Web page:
2. anthony roberts September 19, 2012 at 12:09 pm #

    defensive cycling , just a thought how many cyclists use a mirror on there bikes, I would never go on the road these days without one ,how about you !!

  3. anthony roberts September 7, 2012 at 9:32 pm #

    Hi just a thought about bikes with small wheels i had one, you know the one , and i have been a cyclist for sixty years ,How ever i was going down quite a steep hill took a left turn because the angle of the front wheel was about a little to sharp straight over the top nasty , it was a new bike i sold it..this on a conventional bike wold never of happened

  4. pj August 29, 2012 at 7:37 am #

    just a query (excellent article), isn’t this assertive cycling, rather than defensive?

    • tejvan August 29, 2012 at 11:17 am #

      maybe. I guess to be assertive without over-confidence can help protect. But, it depends on the situation. I’m a pretty confident cyclists but, occassionally I’ve got off and walked or gone on pavement

  5. CBK December 12, 2011 at 3:34 pm #

    As a pedestrian I suspect my road crossing occasionally leaves something to be desired – I do have a habit of starting to cross roads before it is properly clear. That said, I make sure that the line I take and the speed I go at means I should miss everything / everyone – which is where the predicatability (from everyone – I’m including myself here) comes in – and that includes other road users being able to predict what I’m going to do.

  6. David Smith November 18, 2011 at 10:35 am #

    Enjoy cycling – Enjoy your life
    Ride to survive!
    How many times have you seen cyclists without lights? Now I don’t mean that everyone should be using the best cycle lights but any form of lighting is infinitely better than having none at all.

    How many times have we seen riders without helmets? Again, wearing helmets may not protect in every type of accident, but surely having some protection is again the order of the day!
    Come on cyclists, come on Government, lets make people more aware of the risks.

    Of course, we all know that the benefits of cycling outweigh the dangers, but the safety message must still be made very clear.

    • Shane May 8, 2012 at 9:27 am #

      Wearing a helmet is all well and good but it doesn’t PREVENT an accident. Put some lights on, wear something reflective and get a BikeGlow

    • Graham Wilkinson July 9, 2013 at 8:09 am #

      Helmets are all part of the image of ‘cyclists’. If people believe they need these extra items when getting a cycle they could well be put off. Shouldn’t we be aiming for more cycles on the road? That would probably increase the awareness of motorists and make riding safer. The more special ‘kit’ that is needed the less likely it is that people will take up cycling. In Holland helmets are rare. People simply ride in everyday clothes. Surely that is the way to encourage a critical mass of cyclists and safer riding.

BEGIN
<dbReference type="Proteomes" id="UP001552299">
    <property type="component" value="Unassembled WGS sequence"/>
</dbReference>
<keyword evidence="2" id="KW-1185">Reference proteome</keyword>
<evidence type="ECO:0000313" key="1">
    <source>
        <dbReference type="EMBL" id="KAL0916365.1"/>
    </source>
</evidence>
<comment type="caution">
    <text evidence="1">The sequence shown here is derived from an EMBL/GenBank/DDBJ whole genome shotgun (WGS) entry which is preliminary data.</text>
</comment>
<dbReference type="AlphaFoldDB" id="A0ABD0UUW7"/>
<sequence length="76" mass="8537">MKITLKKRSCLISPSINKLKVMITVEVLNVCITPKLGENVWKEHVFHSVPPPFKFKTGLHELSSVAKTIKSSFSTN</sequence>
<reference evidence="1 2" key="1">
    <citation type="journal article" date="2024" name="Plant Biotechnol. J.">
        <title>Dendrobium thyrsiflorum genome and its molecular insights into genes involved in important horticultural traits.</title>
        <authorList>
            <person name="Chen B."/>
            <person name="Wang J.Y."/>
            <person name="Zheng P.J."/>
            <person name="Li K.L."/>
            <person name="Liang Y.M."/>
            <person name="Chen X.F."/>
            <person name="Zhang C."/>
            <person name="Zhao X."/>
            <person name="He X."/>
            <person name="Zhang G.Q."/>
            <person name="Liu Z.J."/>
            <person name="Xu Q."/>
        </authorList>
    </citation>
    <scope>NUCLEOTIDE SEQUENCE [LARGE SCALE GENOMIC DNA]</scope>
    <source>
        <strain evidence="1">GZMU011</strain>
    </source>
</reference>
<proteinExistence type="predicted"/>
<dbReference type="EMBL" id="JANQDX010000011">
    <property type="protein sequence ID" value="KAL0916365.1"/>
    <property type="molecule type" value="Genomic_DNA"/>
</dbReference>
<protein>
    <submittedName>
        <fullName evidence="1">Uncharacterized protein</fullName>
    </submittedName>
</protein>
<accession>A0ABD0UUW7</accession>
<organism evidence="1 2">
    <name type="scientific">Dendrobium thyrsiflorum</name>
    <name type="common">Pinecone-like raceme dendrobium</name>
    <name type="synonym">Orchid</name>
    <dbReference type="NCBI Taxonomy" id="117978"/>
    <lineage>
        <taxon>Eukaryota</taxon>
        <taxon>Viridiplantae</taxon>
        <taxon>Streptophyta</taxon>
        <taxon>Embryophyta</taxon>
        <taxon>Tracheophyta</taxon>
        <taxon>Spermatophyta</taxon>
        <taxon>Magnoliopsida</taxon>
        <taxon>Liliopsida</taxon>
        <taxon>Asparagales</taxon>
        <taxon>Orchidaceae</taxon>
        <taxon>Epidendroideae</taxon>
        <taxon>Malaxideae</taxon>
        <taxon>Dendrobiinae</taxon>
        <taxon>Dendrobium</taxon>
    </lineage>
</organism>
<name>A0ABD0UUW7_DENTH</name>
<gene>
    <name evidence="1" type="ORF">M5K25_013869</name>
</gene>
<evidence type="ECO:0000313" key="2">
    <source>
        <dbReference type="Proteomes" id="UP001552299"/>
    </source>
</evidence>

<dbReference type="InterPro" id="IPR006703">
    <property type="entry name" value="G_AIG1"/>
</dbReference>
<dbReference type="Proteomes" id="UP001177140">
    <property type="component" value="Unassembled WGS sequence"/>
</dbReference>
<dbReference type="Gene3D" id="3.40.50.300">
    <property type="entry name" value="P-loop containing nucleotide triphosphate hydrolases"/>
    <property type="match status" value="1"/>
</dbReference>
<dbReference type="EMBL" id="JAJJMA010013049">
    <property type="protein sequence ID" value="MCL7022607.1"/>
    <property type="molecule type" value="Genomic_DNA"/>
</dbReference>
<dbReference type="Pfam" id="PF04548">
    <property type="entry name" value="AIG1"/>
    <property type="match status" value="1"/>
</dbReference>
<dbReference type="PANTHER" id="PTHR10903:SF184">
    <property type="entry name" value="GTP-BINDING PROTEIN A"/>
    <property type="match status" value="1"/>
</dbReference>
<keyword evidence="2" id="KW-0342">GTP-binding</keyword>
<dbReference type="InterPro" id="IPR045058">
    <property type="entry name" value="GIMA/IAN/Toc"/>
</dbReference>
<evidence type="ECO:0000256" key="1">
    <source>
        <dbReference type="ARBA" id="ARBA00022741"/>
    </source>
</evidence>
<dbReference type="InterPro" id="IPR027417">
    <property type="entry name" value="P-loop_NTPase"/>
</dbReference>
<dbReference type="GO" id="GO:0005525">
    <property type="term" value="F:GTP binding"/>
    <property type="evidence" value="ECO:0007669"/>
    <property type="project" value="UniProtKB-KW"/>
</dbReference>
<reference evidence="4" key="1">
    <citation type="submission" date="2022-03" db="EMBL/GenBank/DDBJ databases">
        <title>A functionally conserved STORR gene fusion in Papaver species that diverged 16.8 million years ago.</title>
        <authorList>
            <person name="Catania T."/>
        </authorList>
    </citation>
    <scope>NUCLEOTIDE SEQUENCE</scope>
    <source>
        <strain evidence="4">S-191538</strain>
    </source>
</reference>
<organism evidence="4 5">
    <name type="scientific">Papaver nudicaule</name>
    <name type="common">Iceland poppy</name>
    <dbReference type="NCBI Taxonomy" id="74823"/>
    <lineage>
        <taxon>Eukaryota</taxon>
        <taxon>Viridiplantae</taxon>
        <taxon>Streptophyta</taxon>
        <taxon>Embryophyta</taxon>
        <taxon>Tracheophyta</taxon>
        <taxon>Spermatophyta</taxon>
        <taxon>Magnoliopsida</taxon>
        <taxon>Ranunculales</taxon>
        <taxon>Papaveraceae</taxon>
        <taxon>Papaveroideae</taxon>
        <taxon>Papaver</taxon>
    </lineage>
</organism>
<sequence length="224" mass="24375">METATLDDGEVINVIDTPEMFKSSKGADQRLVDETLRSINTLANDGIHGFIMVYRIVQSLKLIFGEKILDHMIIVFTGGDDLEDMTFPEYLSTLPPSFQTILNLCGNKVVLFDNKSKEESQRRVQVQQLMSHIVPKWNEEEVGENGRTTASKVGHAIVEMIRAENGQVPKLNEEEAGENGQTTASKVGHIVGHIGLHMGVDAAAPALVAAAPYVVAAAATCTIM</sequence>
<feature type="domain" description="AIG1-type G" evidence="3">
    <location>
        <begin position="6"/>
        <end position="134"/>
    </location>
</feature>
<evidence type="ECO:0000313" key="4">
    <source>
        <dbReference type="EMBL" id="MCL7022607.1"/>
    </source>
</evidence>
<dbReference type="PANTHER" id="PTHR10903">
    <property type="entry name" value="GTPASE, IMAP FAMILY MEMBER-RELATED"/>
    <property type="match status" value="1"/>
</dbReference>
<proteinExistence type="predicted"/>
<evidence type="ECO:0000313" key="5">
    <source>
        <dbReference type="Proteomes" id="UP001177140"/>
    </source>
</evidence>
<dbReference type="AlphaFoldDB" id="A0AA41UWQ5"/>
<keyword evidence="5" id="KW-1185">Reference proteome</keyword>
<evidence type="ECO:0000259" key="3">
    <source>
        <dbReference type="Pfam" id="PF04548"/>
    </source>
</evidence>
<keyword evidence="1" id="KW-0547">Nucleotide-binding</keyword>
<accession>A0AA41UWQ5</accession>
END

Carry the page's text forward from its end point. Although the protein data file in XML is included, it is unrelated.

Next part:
To many motorists a ‘cyclist’ is the devil and not simply another user of the road. This special equipment (helmets, high vis, Lycra) identifies them as different. We will never be accepted as just another road user until we are seen as such.

  7. Fred lowry October 10, 2008 at 10:26 am #

    Coming up to junctions or crossing roundabouts, if a car is waiting to pull out, I have heard that ‘eyeballing’ the driver drags his attention towards you. I’ve tried it and it seems to work, in that I haven’t been pulled out in front of…..yet!


  8. Tejvan Pettinger April 27, 2008 at 7:21 pm #

    It’s the best attitude to have.

  9. thePig April 27, 2008 at 4:36 pm #

    Very helpful set of tips.

    One extra thing I always try and do when cycling in London is ride far enough out from the curb so Cars have to properly overtake you rather than trying to SQUEEZE by as they so often do.

    • Shane May 8, 2012 at 9:32 am #

      Ditto. I figure if a car is honking his horn, you know he can see you. You’d be surprised how far an actual safe distance from a parked car is.

  10. Andy R April 27, 2008 at 1:32 pm #

    This is kind of the same as item 6 in the list!

  11. Andy R April 27, 2008 at 1:31 pm #

    Good points all! As one who commutes 30 miles a day through Manchester, I’d like to add another. I found that by choosing to be positive and friendly towards other road users, I have a much more relaxed, focused ride. There’s no point in getting angry at a driver who behaves badly, tempting as it is. If I get cut up then, if I can, I try to explain to the driver what s/he did without feeling that they are a bad person; rather, they just made a mistake. I think that anger leads to potential bad decisions further down the road – and it makes the world a slightly less pleasant place. Sorry to be so hippyish but it works for me.

    • Paul June 26, 2012 at 5:51 pm #

      I commute 20 miles through Leeds and all Andy says is true. Relax hang back and enjoy your ride